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A hard truth to swallow: Why is the food we eat still killing us?

CommunicationsRisk & Crisis
A hard truth to swallow: Why is the food we eat still killing us?
jen upton author 2

Written by Jen Upton, Head of Risk and Crisis Preparedness

Over the last 20 years, UK hospital admissions from food-related anaphylaxis has increased three-fold. An extraordinary rise when you consider that the level of food safety knowledge within the industry must far surpass that of two decades ago. It’s an uncomfortable truth that we shouldn’t accept, but rather confront and challenge.

Fortunately, I will never know the true anxiety that must keep those with allergy awake at night. I can only hope that CEOs within the food industry are equally troubled and strive to ensure their food safety nightmares don’t materialise. However, considering the rise of anaphylactic hospital admissions, it’s quite clear that more needs to be done.

Granted, the food industry is more complex than 20 years ago. Supply chains are global and fragmented. Costs are rising. Staff turn-over is high. There are labour shortages, changing regulations and many other challenges besides… But does this really mean we have to accept a harsh new reality, one in which we have to hope our food is safe to eat? No, it doesn’t.

In fact, a recent inquest into a food-related anaphylactic fatality reveals no new or surprising failings. Inadequate testing of a free-from product, insufficient labelling, and poor communication within the supply chain. Regrettably, just a series of common problems within the food industry which, when combined, have resulted in another tragic and untimely death.

We can, and must, do better. So, what actions does the food industry need to take to keep vulnerable consumers safe?

  • Thorough testing. ‘Free-from’ should mean free-from. All food business that make these claims, no matter where they are in the supply chain, should conduct frequent testing of said products and undergo third-party auditing in order to validate their manufacturing processes. This is especially critical when considering the risk to people with allergies of cross-contamination.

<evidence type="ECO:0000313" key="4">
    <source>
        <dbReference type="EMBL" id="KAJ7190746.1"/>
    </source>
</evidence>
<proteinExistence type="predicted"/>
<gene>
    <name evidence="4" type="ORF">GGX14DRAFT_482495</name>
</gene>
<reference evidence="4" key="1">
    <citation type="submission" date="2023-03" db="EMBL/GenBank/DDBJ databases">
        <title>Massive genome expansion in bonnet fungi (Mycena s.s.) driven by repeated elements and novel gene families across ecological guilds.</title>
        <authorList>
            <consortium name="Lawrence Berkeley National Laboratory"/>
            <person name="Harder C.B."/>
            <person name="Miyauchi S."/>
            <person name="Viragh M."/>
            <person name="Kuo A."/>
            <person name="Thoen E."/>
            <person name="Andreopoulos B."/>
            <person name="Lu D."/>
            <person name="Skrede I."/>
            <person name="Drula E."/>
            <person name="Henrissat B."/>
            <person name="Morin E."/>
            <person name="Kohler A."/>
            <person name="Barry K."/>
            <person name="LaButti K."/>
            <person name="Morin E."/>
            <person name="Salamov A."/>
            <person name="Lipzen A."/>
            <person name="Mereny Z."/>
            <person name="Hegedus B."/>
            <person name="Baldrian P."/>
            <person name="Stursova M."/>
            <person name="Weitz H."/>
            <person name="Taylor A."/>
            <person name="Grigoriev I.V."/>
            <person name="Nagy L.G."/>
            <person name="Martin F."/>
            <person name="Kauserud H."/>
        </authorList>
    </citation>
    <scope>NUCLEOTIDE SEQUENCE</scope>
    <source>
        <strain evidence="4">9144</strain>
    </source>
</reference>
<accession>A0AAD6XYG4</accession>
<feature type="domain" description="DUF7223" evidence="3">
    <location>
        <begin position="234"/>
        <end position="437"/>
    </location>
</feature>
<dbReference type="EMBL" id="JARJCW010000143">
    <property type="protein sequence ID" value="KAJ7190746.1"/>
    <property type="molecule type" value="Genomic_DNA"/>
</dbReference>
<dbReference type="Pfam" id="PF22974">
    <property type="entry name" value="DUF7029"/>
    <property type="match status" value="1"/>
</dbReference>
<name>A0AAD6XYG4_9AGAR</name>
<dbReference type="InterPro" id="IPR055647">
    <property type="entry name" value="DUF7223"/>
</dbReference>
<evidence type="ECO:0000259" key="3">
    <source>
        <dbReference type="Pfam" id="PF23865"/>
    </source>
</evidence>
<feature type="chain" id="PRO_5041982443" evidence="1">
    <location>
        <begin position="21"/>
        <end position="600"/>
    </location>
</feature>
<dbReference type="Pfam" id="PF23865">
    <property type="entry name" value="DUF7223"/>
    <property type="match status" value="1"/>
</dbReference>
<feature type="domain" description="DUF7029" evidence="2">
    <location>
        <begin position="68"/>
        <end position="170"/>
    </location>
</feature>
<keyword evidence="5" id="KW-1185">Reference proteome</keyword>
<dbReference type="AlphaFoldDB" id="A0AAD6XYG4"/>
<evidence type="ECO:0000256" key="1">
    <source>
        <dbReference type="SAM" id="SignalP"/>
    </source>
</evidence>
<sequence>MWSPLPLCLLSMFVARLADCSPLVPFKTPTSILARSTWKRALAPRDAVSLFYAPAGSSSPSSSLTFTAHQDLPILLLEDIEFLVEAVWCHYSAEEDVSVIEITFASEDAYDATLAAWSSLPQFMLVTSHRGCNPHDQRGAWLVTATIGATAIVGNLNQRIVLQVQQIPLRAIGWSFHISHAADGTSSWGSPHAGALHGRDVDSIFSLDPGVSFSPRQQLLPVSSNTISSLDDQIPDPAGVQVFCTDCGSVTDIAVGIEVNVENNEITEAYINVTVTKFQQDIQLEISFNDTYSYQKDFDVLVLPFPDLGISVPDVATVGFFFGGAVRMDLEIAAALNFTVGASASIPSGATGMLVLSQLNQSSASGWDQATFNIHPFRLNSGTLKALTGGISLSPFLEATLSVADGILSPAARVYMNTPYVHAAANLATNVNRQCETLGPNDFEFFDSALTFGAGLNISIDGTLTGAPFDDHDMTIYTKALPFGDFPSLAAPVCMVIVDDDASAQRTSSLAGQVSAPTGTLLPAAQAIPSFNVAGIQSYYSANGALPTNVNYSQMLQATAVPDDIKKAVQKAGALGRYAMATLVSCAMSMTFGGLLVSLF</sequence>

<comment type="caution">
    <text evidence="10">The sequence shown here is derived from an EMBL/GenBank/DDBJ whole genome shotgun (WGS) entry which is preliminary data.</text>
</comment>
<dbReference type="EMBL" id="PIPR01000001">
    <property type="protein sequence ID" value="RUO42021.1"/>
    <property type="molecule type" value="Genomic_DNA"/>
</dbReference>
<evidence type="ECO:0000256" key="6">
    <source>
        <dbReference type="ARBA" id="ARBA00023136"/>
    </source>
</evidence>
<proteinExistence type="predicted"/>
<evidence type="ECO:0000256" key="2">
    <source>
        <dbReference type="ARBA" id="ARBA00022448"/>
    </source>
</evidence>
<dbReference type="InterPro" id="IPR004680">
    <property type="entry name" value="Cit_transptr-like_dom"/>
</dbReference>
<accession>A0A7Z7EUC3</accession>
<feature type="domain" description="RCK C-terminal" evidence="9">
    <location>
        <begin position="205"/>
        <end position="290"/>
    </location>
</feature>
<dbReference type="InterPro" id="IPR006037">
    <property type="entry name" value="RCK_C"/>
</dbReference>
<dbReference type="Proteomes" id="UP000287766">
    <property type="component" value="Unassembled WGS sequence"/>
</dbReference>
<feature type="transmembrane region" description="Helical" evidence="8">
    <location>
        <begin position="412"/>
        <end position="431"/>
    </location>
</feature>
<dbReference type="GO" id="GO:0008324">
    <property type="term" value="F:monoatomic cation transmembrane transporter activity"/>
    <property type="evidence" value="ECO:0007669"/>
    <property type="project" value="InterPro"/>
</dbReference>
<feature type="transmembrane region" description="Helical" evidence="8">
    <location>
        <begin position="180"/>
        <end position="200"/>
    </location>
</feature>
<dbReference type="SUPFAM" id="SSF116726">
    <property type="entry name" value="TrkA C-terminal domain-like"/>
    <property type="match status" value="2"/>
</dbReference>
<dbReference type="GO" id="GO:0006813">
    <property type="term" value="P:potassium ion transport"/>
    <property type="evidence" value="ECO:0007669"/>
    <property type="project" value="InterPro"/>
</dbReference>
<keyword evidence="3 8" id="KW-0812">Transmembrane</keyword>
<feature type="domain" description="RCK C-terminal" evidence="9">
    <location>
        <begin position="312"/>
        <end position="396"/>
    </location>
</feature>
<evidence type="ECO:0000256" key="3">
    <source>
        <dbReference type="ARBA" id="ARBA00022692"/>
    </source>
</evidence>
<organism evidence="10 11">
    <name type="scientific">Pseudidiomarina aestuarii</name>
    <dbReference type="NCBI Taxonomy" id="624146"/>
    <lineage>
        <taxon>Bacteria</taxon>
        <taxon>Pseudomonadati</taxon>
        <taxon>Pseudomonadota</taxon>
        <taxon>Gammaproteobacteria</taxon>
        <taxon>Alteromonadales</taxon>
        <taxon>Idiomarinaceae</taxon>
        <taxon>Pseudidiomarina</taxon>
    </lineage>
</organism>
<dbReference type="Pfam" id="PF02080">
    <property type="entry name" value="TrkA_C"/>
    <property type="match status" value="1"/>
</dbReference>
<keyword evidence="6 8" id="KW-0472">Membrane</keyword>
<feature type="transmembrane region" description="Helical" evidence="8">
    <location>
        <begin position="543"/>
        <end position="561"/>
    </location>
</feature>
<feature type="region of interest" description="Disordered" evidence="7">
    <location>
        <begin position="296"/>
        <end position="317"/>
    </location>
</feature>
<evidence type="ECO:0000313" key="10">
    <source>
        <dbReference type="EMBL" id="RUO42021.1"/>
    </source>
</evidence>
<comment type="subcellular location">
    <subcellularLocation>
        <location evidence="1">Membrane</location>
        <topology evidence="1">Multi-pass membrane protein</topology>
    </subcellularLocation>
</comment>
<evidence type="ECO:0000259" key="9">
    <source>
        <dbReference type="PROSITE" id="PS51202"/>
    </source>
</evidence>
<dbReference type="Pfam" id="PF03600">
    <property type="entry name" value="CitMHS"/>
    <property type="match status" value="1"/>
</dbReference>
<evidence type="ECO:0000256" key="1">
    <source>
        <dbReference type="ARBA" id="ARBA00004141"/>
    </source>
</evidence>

• Clearer labelling. Linked to the above, all products that claim ‘free from’ on the label – and even those that claim to be vegan (which is sometimes used as a proxy to allergen management) – should have to be able to verify this claim in order to display it on packaging. Perhaps aided by a new certification scheme. Then more challenging, but certainly doable, the food industry must also move away from alibi labelling (‘may contain’) which can be vague and confusing for anaphylactic consumers.
  • Improved communication. Potential risks, significant near misses, failures. It may not always be a comfortable conversation but better communication between suppliers and customers will benefit everyone in the supply chain. Business critical information – which can inform life-saving decisions – should be communicated accurately, frequently and be supported by proper record keeping.

Frustratingly, these points of failure and possible solutions are well known by the food industry. They are often topics of discussion at industry events, and some (braver) food businesses willingly share their experiences, learnings and corrective actions in an effort to move the industry forward.

Yet here we are, still talking about what needs to change, while the number of food-related anaphylaxis incidents continues to rise.

Until regulation catches up, food businesses must step up. Acting on what they know. What they’ve learnt. Striving to speed up improvements in regulation. Or in the very least, making changes to how they operate because it’s the right thing to do, not just waiting to implement new ways of working until they’re being audited against it.

Because what is the alternative? For those who are allergic to continue living at the mercy of an industry they hope won’t kill them? How can anyone stomach that?

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